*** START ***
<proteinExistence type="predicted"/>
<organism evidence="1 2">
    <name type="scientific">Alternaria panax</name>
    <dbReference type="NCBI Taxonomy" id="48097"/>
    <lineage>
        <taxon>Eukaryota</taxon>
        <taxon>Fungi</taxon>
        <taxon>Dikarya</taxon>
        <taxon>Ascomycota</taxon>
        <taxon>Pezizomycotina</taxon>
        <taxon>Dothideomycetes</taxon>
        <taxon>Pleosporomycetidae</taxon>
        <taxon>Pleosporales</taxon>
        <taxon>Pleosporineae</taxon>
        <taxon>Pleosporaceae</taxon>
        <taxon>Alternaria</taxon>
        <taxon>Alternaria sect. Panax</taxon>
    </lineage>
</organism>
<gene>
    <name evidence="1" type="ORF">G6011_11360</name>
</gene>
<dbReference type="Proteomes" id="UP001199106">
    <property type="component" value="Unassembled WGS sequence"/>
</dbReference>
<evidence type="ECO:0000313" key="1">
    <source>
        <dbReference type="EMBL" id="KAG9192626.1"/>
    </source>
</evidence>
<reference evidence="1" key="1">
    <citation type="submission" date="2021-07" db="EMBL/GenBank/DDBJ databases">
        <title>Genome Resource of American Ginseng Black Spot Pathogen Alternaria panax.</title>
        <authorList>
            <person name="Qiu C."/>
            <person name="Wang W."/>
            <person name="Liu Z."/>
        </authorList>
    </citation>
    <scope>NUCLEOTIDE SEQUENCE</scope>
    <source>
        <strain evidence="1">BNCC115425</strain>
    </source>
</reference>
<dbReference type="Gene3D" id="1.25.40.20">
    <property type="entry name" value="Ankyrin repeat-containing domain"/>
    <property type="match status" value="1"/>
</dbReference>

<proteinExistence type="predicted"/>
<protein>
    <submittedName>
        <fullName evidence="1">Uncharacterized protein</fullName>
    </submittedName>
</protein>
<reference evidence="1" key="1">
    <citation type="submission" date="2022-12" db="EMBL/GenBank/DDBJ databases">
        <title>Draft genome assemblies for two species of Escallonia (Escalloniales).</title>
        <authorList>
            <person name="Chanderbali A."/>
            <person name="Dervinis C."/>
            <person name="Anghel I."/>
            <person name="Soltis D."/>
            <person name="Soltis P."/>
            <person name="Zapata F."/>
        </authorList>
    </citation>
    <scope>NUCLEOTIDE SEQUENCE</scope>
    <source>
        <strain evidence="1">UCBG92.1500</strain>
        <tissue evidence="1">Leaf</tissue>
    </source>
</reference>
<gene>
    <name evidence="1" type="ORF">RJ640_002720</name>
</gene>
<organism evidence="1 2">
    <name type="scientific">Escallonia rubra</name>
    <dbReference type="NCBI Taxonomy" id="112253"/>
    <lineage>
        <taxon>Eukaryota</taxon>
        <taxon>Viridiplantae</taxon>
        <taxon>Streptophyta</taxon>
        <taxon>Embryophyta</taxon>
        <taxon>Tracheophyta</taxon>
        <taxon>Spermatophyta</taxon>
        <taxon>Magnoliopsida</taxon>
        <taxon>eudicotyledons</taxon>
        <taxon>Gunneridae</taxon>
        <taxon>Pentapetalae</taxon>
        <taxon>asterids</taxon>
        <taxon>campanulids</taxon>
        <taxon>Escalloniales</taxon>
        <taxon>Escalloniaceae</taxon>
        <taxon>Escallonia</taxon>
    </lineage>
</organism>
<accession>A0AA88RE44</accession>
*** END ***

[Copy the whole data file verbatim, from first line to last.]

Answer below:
<proteinExistence type="predicted"/>
<organism evidence="1 2">
    <name type="scientific">Alternaria panax</name>
    <dbReference type="NCBI Taxonomy" id="48097"/>
    <lineage>
        <taxon>Eukaryota</taxon>
        <taxon>Fungi</taxon>
        <taxon>Dikarya</taxon>
        <taxon>Ascomycota</taxon>
        <taxon>Pezizomycotina</taxon>
        <taxon>Dothideomycetes</taxon>
        <taxon>Pleosporomycetidae</taxon>
        <taxon>Pleosporales</taxon>
        <taxon>Pleosporineae</taxon>
        <taxon>Pleosporaceae</taxon>
        <taxon>Alternaria</taxon>
        <taxon>Alternaria sect. Panax</taxon>
    </lineage>
</organism>
<gene>
    <name evidence="1" type="ORF">G6011_11360</name>
</gene>
<dbReference type="Proteomes" id="UP001199106">
    <property type="component" value="Unassembled WGS sequence"/>
</dbReference>
<evidence type="ECO:0000313" key="1">
    <source>
        <dbReference type="EMBL" id="KAG9192626.1"/>
    </source>
</evidence>
<reference evidence="1" key="1">
    <citation type="submission" date="2021-07" db="EMBL/GenBank/DDBJ databases">
        <title>Genome Resource of American Ginseng Black Spot Pathogen Alternaria panax.</title>
        <authorList>
            <person name="Qiu C."/>
            <person name="Wang W."/>
            <person name="Liu Z."/>
        </authorList>
    </citation>
    <scope>NUCLEOTIDE SEQUENCE</scope>
    <source>
        <strain evidence="1">BNCC115425</strain>
    </source>
</reference>
<dbReference type="Gene3D" id="1.25.40.20">
    <property type="entry name" value="Ankyrin repeat-containing domain"/>
    <property type="match status" value="1"/>
</dbReference>

<proteinExistence type="predicted"/>
<protein>
    <submittedName>
        <fullName evidence="1">Uncharacterized protein</fullName>
    </submittedName>
</protein>
<reference evidence="1" key="1">
    <citation type="submission" date="2022-12" db="EMBL/GenBank/DDBJ databases">
        <title>Draft genome assemblies for two species of Escallonia (Escalloniales).</title>
        <authorList>
            <person name="Chanderbali A."/>
            <person name="Dervinis C."/>
            <person name="Anghel I."/>
            <person name="Soltis D."/>
            <person name="Soltis P."/>
            <person name="Zapata F."/>
        </authorList>
    </citation>
    <scope>NUCLEOTIDE SEQUENCE</scope>
    <source>
        <strain evidence="1">UCBG92.1500</strain>
        <tissue evidence="1">Leaf</tissue>
    </source>
</reference>
<gene>
    <name evidence="1" type="ORF">RJ640_002720</name>
</gene>
<organism evidence="1 2">
    <name type="scientific">Escallonia rubra</name>
    <dbReference type="NCBI Taxonomy" id="112253"/>
    <lineage>
        <taxon>Eukaryota</taxon>
        <taxon>Viridiplantae</taxon>
        <taxon>Streptophyta</taxon>
        <taxon>Embryophyta</taxon>
        <taxon>Tracheophyta</taxon>
        <taxon>Spermatophyta</taxon>
        <taxon>Magnoliopsida</taxon>
        <taxon>eudicotyledons</taxon>
        <taxon>Gunneridae</taxon>
        <taxon>Pentapetalae</taxon>
        <taxon>asterids</taxon>
        <taxon>campanulids</taxon>
        <taxon>Escalloniales</taxon>
        <taxon>Escalloniaceae</taxon>
        <taxon>Escallonia</taxon>
    </lineage>
</organism>
<accession>A0AA88RE44</accession>